As I read the scriptures I came across some verses about healing that really caused me to struggle. They said: “. . . he that hath faith in me to be healed, and is not appointed unto death, shall be healed. He who hath faith to see shall see. He who hat faith to hear shall hear. The lame who hath faith to leap shall leap.”[iv]
These verses seemed almost mocking. In a way I interpreted them saying to me: “Hey if you just have a little faith it will happen—it’s that simple. Need to hear? Well, just get some faith and then you’ll hear. Need your daughter healed of special needs, just get some faith, pray a little, and it will happen. And if it doesn’t, well there must be something wrong with you, because it all seems pretty simple here. Need to walk? Get some faith and you can leap.” Now that isn’t exactly a prophetic interpretation of those scriptures—but honestly—it is how I felt. In my own head I responded to those verses, “Well, I guess I just don’t have that kind of faith. I guess I just don’t quite cut it in this whole Christianity thing than do I? Obviously I’m the problem, and my daughter suffers because I can’t muster up enough faith.”
Those feelings were so real. When doctors can’t seem to help, when hundreds of hours of therapy seem to make very little difference and you’re the dad and you’re supposed to fix things and solve the problems, I guess I was the problem. I couldn’t do it. Now, I do understand the role of God’s will and timing in our situation and in all similar situations. His will pervades and permeates all of it. Nevertheless, I still felt so hopelessly responsible for not being capable of having the kind of faith to make miracles.
Then, as sweet experiences in the scriptures usually do, I was prompted to continue reading. “And they who have not faith to do these things, but believe in me, have power to become my sons . . .”[v] I can’t explain the feeling or the tenderness of that verse very well. But to me, it was God saying to me, “Ezra, it’s okay, you don’t need that kind of faith. Even if you don’t have that type of faith you can still have power to become my Son. You can still be with me, you are still worthy enough, you are still my Son. You need faith to come home—not to heal.” I get a little teary eyed when I think of those verses. You see, faith to heal isn’t really part of the picture. I don’t need faith to heal, but the faith to believe. For whatever reasons, I really don’t have enough faith or it isn’t God’s will for Elise to be healed, and, I’m okay with that. I hope I have faith enough to believe.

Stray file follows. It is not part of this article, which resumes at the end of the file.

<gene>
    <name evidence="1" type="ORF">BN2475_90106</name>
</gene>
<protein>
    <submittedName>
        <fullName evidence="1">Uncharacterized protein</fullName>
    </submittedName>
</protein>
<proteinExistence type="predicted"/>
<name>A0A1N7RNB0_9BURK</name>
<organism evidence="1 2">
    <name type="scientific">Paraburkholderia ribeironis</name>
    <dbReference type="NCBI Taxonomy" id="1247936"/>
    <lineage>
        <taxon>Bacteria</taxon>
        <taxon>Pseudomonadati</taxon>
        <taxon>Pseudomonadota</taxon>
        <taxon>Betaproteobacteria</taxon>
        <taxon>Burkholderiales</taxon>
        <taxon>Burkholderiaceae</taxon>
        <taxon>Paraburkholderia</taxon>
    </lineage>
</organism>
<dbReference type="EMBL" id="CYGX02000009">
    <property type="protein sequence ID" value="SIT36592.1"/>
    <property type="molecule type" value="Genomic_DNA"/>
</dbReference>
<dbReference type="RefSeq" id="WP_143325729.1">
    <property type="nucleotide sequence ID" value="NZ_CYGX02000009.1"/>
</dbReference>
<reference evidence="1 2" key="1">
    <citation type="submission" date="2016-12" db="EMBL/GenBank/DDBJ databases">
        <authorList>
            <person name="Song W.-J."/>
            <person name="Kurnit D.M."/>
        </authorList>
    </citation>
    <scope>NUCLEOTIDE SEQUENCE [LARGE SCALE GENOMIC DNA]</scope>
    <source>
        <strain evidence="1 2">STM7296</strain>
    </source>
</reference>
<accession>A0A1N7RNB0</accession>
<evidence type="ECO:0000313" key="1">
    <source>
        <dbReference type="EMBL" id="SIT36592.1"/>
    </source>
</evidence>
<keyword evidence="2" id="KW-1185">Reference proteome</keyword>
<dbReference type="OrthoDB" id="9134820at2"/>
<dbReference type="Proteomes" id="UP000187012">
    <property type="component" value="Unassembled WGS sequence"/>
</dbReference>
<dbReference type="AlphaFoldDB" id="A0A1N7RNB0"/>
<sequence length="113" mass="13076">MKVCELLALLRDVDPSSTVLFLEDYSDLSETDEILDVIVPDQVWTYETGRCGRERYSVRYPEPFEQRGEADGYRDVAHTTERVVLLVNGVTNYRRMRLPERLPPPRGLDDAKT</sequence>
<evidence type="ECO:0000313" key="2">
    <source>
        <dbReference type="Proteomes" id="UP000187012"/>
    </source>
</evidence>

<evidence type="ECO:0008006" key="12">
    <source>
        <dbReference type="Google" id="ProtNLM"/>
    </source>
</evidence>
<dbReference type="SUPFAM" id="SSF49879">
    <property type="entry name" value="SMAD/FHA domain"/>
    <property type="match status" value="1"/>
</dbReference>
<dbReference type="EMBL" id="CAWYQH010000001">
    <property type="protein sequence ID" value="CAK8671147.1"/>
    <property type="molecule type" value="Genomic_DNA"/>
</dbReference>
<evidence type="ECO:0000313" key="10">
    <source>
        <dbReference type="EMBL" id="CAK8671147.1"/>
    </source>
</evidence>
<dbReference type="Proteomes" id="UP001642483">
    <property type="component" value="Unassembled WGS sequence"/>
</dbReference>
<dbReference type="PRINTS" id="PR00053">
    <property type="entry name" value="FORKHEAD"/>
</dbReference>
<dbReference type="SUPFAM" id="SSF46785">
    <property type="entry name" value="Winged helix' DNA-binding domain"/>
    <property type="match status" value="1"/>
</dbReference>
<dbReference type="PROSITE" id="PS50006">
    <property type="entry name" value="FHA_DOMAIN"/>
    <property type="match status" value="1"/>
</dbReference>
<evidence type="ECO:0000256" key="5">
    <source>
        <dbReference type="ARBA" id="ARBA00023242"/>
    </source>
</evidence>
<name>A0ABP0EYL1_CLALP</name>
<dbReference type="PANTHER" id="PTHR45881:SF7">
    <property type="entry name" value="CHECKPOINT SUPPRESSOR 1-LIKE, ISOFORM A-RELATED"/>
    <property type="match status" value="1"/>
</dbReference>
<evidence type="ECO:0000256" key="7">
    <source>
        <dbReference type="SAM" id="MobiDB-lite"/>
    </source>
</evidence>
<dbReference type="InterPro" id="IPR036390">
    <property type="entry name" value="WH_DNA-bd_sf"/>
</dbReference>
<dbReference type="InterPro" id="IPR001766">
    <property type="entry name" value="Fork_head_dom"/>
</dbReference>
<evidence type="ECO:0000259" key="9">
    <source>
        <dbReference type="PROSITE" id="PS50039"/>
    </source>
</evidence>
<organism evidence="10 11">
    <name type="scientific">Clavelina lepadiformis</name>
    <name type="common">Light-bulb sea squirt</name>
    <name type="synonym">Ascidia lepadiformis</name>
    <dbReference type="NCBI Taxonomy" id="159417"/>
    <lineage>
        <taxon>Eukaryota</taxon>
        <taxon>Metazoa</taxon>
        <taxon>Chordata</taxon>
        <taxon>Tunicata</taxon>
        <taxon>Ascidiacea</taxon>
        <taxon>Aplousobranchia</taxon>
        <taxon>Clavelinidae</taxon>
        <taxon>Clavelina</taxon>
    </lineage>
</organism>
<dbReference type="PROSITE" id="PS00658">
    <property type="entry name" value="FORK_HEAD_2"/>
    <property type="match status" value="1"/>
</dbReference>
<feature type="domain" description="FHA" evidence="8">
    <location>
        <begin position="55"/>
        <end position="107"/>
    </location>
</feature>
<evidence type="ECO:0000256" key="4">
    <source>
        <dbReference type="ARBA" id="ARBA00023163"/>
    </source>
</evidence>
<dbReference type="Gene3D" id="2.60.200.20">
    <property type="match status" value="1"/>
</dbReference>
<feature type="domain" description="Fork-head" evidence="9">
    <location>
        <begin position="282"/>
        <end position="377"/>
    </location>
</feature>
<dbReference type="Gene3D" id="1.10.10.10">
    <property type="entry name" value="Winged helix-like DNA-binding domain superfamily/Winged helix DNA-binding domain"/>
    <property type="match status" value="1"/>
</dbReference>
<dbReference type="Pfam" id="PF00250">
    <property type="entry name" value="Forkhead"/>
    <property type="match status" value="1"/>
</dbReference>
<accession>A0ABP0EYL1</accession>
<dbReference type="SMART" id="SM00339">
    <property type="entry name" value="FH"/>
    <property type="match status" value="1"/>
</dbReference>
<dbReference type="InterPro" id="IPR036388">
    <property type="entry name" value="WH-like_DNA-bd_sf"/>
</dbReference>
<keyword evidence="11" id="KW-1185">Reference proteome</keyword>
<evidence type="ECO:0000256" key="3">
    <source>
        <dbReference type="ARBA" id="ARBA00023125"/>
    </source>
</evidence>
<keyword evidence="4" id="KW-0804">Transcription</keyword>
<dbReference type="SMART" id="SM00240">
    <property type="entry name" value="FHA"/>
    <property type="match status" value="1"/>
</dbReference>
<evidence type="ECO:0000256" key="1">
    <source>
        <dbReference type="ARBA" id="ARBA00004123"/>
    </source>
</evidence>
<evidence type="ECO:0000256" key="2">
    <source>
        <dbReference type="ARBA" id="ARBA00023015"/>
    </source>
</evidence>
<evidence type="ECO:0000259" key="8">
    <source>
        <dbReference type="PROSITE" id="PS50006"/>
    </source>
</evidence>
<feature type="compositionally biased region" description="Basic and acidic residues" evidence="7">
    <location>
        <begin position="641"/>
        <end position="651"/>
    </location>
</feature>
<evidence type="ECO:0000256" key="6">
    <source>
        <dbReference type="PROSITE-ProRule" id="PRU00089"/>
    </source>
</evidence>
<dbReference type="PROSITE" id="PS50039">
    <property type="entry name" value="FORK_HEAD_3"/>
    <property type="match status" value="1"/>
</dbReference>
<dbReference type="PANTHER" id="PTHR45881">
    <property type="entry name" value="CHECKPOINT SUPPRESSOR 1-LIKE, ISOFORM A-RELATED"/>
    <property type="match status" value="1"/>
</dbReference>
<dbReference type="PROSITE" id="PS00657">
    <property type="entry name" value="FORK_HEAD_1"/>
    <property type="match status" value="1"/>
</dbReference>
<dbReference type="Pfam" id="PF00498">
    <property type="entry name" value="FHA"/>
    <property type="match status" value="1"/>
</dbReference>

In whatever special struggles occur in life, whatever special needs arise, faith to believe is the type of faith God cares about. No wonder “. . . to some it is given to have faith to be healed; and to others it is given to have to heal. And again, to some is given the working of miracles.”[vi] Notice it is for some—a select few. Contrast that with “For God so loved the world, that he gave his only begotten Son, that whosover [anybody] believeth in him should not perish but have everlasting life.” It seems the faith to believe, and I might add regardless of outcomes, is the most profound type of faith any person can have. Even if I don’t have faith to heal, I hope I have faith to make it home.
[i] See Dallin H. Oaks, “Healing the Sick.” General Conference, April 2010.
[ii] Richard G. Scott, “Temple Worship: The Source of Strength and Power in Times of Need.” GC April, 2009.
[iii] See David A. Bednar, “That We Might Not . . . Shrink (D&C 19:18).” CES Devotional, March 3, 2013.
[iv] D&C 42:48-51
[v] D&C 42:52
[vi] D&C 46:19-21